But see, there’s more. Once you’ve gotten past the mirror phase, then things begin to get really interesting. You begin to confront the truly overwhelming question: Why am I here? And that begins to open up the whole universe, because it impels you to think like the child staring out at the starry night: “Who put the lights in the sky? Who put me here? Why?”

And pretty soon you are thinking about God. Don’t shrink from pondering God’s role in the universe or Christ’s. You see, it’s trendy to reject religious reflection as a grave offense against decency. That’s not only cowardly. That’s false. Faith and reason are knitted together in the human soul. So don’t leave home without either one.

... Think not only of what it means to love but what it means to be loved. I have a lot of experience with that. Since the news that I have cancer again, I have heard from thousands and thousands of people and I have been the subject of untold prayers. I’m telling you right now: You’re young [and you feel] bullet-proof and invincible.

[But] never underestimate the power of other people’s love and prayer. They have incredible power. It’s as if I’ve been carried on the shoulders of an entire army. And they had made me weightless. The soldiers in the army just wanted to do a nice thing for somebody. As I mentioned, a lot of people — everybody out here — wants to do that same thing.”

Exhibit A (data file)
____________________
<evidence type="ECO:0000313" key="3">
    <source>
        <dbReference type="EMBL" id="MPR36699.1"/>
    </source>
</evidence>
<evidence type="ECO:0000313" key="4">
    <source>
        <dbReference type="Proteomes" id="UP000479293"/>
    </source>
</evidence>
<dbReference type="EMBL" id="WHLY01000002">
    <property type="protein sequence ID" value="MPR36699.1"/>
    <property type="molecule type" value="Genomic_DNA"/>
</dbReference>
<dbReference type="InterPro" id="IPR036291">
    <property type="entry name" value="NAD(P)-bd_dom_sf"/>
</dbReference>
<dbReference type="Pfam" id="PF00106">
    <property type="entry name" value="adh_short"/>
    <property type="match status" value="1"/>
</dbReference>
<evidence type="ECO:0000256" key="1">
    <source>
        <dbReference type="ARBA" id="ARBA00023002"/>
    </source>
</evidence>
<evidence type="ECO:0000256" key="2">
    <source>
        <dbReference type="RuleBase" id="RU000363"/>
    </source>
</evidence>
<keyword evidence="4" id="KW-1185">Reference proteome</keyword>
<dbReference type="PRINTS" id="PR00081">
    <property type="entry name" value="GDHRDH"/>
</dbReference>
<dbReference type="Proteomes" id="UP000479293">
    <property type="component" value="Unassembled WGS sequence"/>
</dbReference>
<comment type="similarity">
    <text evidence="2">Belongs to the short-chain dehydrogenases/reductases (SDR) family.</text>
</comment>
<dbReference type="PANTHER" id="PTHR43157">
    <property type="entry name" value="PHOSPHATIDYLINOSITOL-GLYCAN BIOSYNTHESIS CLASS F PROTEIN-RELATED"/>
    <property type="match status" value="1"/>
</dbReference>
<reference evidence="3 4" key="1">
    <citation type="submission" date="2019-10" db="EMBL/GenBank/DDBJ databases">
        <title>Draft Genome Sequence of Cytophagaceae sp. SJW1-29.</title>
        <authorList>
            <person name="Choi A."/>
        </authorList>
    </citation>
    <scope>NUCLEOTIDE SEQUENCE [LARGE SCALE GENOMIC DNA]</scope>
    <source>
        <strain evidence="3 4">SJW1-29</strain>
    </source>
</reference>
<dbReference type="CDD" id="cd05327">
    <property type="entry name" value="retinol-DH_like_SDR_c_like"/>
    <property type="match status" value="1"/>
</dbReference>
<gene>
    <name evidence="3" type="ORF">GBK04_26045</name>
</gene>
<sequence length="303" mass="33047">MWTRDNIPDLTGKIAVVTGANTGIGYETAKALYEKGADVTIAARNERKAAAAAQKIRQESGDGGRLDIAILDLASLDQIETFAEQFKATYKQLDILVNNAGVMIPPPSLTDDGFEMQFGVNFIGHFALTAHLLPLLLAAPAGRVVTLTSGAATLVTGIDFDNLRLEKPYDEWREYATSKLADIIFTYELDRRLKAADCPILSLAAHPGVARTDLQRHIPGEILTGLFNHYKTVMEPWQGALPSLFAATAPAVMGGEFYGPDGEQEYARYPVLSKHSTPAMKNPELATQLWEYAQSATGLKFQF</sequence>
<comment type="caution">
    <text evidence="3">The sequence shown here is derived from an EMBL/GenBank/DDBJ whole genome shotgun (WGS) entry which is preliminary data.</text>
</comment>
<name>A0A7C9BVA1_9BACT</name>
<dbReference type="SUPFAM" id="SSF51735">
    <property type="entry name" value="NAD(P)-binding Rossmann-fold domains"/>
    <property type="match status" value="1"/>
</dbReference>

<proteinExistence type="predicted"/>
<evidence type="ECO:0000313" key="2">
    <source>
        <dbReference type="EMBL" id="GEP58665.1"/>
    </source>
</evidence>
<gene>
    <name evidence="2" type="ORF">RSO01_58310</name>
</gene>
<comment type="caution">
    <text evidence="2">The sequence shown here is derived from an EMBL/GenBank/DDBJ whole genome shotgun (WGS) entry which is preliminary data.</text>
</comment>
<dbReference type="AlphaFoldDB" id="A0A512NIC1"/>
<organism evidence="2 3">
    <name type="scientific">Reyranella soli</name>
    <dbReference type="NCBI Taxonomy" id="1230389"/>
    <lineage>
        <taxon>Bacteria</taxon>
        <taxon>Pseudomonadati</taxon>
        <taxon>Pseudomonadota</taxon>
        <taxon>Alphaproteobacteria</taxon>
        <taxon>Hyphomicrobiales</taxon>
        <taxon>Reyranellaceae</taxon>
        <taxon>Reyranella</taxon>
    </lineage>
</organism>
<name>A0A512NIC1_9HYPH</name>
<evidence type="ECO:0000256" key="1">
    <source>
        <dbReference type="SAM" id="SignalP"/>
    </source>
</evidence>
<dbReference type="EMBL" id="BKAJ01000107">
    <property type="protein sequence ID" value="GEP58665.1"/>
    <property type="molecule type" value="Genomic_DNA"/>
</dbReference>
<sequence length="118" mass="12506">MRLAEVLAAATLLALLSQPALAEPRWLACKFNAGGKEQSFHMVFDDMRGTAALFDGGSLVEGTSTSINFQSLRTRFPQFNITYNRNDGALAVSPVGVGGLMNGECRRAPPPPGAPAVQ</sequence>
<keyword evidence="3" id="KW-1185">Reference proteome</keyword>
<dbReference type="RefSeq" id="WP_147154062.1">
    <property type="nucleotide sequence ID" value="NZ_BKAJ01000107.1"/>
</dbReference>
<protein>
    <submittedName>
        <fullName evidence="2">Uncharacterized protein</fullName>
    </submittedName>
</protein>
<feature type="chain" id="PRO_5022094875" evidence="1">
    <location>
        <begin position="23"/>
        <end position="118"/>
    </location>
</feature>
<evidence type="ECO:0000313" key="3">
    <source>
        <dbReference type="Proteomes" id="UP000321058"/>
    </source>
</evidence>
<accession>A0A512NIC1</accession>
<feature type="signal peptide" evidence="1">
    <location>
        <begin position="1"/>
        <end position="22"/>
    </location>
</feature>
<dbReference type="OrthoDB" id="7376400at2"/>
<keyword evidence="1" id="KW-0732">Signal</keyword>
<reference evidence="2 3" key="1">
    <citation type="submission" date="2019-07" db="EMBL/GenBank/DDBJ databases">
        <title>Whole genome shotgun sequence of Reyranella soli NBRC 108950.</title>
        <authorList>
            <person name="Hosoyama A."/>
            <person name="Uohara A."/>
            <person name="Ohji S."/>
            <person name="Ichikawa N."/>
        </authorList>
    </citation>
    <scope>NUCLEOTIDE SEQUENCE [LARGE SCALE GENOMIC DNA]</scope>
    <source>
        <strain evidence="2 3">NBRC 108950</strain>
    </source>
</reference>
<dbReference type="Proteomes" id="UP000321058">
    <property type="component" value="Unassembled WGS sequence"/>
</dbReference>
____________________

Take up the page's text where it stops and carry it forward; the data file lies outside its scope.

The manner and the message showed the mettle of the man.

In that address he also spoke of his sincere faith:

“When it comes to faith, I’ve taken my own journey. You will have to take your own. But here’s what I know. Faith is as natural as the air we breathe. Religion is not an opiate, just the opposite. It is the introduction to the ultimate extreme sport. There is nothing that you can imagine that God cannot trump.

As Paul said “Faith is the substance of things hoped for, the evidence of things not seen.” And once you realize that there is something greater than you out there, and then you have to decide, “Do I acknowledge it and do I act upon it?” You have to at some point surrender yourself. And there is nothing worthwhile in your life that will not at some point require an act of submission.”

We join our prayers to those of his family, friends and colleagues the world over:

“Eternal Rest grant unto him Oh Lord, and may his soul and the souls of the faithful departed rest in peace, Amen”